Spotlight on Benjamin and “BrainSong”

This Father’s Day, I loved meeting up with Colorado Symphony musicians and performing on my violin with them – with my dad smiling at me from the audience (along with my mom and grandparents)! This concert was partially funded by a Community Foundation Grant, and below is the blog article they posted.

Grantee Spotlight: “BrainSong” 06.16.17 by Sabine Kortals
Funded for the first time through the foundation’s Community Trust, the “BrainSong: no shushing” summer concert series – now in its third year – presents music and dance in a welcoming and interactive setting, specifically suited for families with autistic children.

“BrainSong concerts are sensory-friendly events,” says Malva Tarasewicz, whose 22-year-old son, Benjamin, is autistic. “Last year, dancers of the Boulder Ballet collaborated with Colorado Symphony musicians to present programming that encourages audience interaction. “Again this year, BrainSong is a variety program that’s not too long, that ensures gentler lighting and volume – as well as suitable programming – and that allows kids to move or lie down, or otherwise respond to and interact with the music and movement being presented.”

A project of Lafayette-based Julie Marshall, last year’s BrainSong was chronicled on Malva’s autism blog. [Of note, as a member of the Boulder Philharmonic Orchestra, Malva has also spearheaded the Phil’s sensory-friendly events designed for families living with autism and other disabilities.] “BrainSong is a journey through time and music that eliminates the barrier of the stage,” continues Malva, herself a violinist and author of Benjamin Breaking Barriers. “Kids are allowed to sit near the musicians, where they can feel the musical vibrations. The audience is accepting and welcoming, and there’s no ‘shushing’!”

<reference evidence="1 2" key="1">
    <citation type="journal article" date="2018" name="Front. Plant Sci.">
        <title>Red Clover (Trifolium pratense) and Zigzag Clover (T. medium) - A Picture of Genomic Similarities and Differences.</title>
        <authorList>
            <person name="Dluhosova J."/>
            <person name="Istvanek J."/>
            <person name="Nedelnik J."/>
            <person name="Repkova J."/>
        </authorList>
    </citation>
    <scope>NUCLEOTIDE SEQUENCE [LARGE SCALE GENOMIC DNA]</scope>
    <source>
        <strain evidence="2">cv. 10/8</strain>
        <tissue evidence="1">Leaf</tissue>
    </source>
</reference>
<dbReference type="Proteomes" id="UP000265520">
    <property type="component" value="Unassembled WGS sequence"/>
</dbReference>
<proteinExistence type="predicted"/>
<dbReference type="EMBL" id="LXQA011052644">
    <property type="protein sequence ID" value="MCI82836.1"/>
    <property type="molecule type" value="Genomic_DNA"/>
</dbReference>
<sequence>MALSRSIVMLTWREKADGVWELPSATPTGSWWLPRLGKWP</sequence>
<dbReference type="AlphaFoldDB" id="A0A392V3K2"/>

At last year’s BrainSong, Benjamin – who plays several instruments – performed a chamber music piece with Colorado Symphony musicians, and later played a complete program with Malva, showcasing his singing, Baroque recorder, and stringed-instrument skills. “At the June 18 concert this year, Benjamin will again play the violin with musicians of the Colorado Symphony – this time, Pachelbel’s Canon,” adds Malva. “From Baroque music through modern times, the program is very interactive. Music is a language of the soul that deeply influences people, especially people with disabilities, and especially if they’re non-verbal. Music can really tap into connecting with someone.”

Indeed, Malva says she connected with Benjamin through music, long before he could speak. “The way I see it, music fulfills a basic human need,” she concludes. “In a traditional concert setting, kids have to sit still, or they disturb other concertgoers with bursts of verbalizations.  BrainSong concerts, however – and our sensory-friendly concerts with the Boulder Phil – tailor the concert setting to eliminate those barriers, and to ensure that everyone can enjoy and benefit from musical and artistic experiences. People living with autism have amazing gifts, and music helps unlock those gifts. Like Benjamin, people with autism are often role models, contributing hope and inspiration to all of us.”

To view the original blog post, go to“brainsong”

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